Ten years into playing ska and radio-pop-punk for the masses, Daniel James (né Lohmeyer) apparently found the practice unsatisfying. Not that it was hard to notice. The end of the Sophomore Beat's run was punctuated by some of the most cynical and bitter material you're likely to come across in a relatively pop medium. It was like James alternately hated himself and everyone listening.
WAITING TO EVOLVE Daniel James.
Thus, a retrenchment. James blew up Sophomore Beat, holed up in his home studio, and produced the seven-song self-titled EP that will serve as his debut of the solo project Worried Well. It definitely sounds like a songwriter all kinds of up inside his own head.
"What am I, the only one left here," he sings on "The Last Survivor Of...," "with my plastic-coated fears?/I've spent years and years perfecting wasted talents for you here." He seems to be talking to himself as much as any girl or the world at large. It's the age-old existential question that accompanies many late-night sessions in college or mid-life crisis. "What's the point?"
Even the photographs and videos of himself that he's chosen to represent the project are uncomfortable to look at. James is an alright looking guy, really, but he's laid himself bare here, his eyes deep pools of unease, his head like a sunflower too heavy for the stalk holding it up. He kind of looks insane. Like Daniel Day-Lewis in Gangs of New York.
That sense of being on the edge of complete disorder comes through in the recording, too. The percussion is usually just a tambourine. The guitar tone can be charming, but both it and the vocals can be really bright in the mix, spiking into the headphones. His inner turmoil is made audible. Palpable.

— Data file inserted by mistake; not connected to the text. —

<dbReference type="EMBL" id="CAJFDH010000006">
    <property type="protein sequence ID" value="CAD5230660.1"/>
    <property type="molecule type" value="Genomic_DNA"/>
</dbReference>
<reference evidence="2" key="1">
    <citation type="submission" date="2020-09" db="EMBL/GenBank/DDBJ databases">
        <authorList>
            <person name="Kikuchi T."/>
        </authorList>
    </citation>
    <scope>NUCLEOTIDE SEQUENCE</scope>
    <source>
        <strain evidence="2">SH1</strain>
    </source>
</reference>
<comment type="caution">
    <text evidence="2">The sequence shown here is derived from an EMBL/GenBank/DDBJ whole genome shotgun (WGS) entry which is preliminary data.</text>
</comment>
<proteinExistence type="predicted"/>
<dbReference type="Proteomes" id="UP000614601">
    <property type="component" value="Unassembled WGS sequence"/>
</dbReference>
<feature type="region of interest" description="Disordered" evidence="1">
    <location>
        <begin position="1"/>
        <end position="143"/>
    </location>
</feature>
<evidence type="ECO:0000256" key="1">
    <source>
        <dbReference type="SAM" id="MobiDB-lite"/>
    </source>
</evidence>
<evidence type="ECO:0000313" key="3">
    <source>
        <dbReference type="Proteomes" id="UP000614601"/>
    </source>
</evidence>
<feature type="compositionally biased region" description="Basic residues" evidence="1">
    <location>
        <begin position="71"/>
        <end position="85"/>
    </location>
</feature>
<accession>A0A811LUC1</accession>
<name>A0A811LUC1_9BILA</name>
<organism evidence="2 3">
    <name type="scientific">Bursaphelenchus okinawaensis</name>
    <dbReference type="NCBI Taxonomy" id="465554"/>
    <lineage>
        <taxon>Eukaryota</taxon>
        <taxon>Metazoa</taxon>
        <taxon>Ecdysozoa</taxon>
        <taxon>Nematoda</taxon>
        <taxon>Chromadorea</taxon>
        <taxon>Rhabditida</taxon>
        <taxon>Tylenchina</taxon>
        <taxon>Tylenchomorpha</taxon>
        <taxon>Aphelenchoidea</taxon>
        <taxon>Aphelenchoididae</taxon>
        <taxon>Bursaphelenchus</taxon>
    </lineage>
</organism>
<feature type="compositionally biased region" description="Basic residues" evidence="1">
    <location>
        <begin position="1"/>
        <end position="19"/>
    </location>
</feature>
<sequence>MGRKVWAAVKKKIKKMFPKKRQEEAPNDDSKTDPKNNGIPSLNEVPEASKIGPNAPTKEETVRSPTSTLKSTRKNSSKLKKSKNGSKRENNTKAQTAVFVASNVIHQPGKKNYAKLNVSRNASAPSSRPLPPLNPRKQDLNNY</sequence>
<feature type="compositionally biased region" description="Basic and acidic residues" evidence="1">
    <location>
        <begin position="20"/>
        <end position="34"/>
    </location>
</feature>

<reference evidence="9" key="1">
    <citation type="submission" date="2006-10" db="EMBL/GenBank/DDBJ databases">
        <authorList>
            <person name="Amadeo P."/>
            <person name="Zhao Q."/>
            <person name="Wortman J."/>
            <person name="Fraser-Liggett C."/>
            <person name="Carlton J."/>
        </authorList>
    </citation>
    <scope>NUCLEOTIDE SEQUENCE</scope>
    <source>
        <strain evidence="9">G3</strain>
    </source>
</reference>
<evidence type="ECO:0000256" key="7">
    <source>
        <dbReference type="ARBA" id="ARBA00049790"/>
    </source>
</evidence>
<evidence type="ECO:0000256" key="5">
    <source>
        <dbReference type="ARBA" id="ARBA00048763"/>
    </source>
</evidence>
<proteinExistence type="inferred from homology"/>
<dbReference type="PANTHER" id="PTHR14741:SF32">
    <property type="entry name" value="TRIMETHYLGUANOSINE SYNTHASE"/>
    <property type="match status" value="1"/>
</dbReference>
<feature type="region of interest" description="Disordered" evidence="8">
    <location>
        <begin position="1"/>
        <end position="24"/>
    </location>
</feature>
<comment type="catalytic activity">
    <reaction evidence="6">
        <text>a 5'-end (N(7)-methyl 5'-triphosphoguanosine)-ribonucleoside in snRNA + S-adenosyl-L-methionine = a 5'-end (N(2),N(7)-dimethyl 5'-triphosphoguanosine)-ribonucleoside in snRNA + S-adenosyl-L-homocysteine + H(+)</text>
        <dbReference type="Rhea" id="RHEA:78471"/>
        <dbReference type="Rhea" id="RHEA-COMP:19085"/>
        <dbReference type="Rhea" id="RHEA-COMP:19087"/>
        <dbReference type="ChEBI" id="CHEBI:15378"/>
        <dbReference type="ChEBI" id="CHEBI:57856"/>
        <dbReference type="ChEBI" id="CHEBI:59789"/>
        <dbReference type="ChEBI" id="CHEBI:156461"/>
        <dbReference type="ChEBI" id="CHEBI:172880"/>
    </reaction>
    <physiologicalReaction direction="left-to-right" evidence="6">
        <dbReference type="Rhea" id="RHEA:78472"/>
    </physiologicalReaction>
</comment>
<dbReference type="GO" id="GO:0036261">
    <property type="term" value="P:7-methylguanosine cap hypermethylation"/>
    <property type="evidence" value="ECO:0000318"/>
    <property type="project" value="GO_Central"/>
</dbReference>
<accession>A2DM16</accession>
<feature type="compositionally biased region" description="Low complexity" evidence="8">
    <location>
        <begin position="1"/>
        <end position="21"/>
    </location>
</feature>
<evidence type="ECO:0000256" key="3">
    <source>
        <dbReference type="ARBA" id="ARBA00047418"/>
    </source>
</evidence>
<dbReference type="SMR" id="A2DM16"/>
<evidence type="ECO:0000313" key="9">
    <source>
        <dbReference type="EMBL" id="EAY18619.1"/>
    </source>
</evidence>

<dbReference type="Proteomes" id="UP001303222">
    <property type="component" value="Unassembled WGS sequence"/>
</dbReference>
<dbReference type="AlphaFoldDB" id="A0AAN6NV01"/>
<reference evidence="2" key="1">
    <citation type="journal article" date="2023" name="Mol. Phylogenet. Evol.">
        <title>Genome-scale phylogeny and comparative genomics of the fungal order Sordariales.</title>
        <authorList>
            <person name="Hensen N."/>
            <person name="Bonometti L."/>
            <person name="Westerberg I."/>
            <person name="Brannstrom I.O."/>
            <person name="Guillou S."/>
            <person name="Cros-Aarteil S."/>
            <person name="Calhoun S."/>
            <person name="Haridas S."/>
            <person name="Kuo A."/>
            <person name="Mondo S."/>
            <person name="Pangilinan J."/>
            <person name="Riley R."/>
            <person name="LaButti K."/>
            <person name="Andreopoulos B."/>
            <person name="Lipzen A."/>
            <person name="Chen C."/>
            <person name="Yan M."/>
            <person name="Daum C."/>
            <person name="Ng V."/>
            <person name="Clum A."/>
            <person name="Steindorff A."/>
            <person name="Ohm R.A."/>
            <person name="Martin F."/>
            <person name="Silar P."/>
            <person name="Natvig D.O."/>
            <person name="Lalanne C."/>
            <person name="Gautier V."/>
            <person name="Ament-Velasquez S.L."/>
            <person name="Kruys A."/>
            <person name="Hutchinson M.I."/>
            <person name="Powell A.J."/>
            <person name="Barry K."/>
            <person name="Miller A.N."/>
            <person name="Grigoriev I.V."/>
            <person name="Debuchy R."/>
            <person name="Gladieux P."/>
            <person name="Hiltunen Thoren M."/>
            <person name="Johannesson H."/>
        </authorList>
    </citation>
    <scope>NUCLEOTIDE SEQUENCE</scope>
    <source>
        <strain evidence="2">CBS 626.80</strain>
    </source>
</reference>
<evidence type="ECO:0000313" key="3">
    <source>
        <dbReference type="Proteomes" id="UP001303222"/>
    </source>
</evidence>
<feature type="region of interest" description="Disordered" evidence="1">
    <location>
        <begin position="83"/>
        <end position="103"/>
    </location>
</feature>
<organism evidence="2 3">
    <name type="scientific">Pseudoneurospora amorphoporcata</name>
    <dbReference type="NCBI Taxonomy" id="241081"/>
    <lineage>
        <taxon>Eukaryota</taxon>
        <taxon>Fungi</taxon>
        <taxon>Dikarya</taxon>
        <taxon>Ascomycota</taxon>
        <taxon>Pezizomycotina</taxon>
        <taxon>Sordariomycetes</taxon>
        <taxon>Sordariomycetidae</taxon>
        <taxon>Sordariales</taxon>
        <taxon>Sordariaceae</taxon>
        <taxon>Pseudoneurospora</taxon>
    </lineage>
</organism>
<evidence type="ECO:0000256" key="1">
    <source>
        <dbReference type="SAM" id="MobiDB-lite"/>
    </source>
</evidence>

The result is often reminiscent of Colin Meloy doing pop-punk ballads. It's cerebral and interesting (I like the lyrics to the strutting "Sad Cells," especially, with their play on James's first name), but the anger and bitterness that comes through sometimes can leave you wanting to hang out with someone else.
Which is where James is, too. He'd like to step outside of himself. "Paranoia take me with you," he drawls in the balladic "A Monster Named Paranoia." "The next time you step out to ruin someone's life/Maybe then I'll see I'm not the only one alive/Who wonders what it's like to feel alive."
Clearly, this is not the end, but just the beginning of James's musical evolution.
Sam Pfeifle can be reached email@example.com.
WORRIED WELL | Released by Worried Well | with Pinsky | at Oak & the Ax, in Biddeford | Nov 15 | WorriedWell.bandcamp.com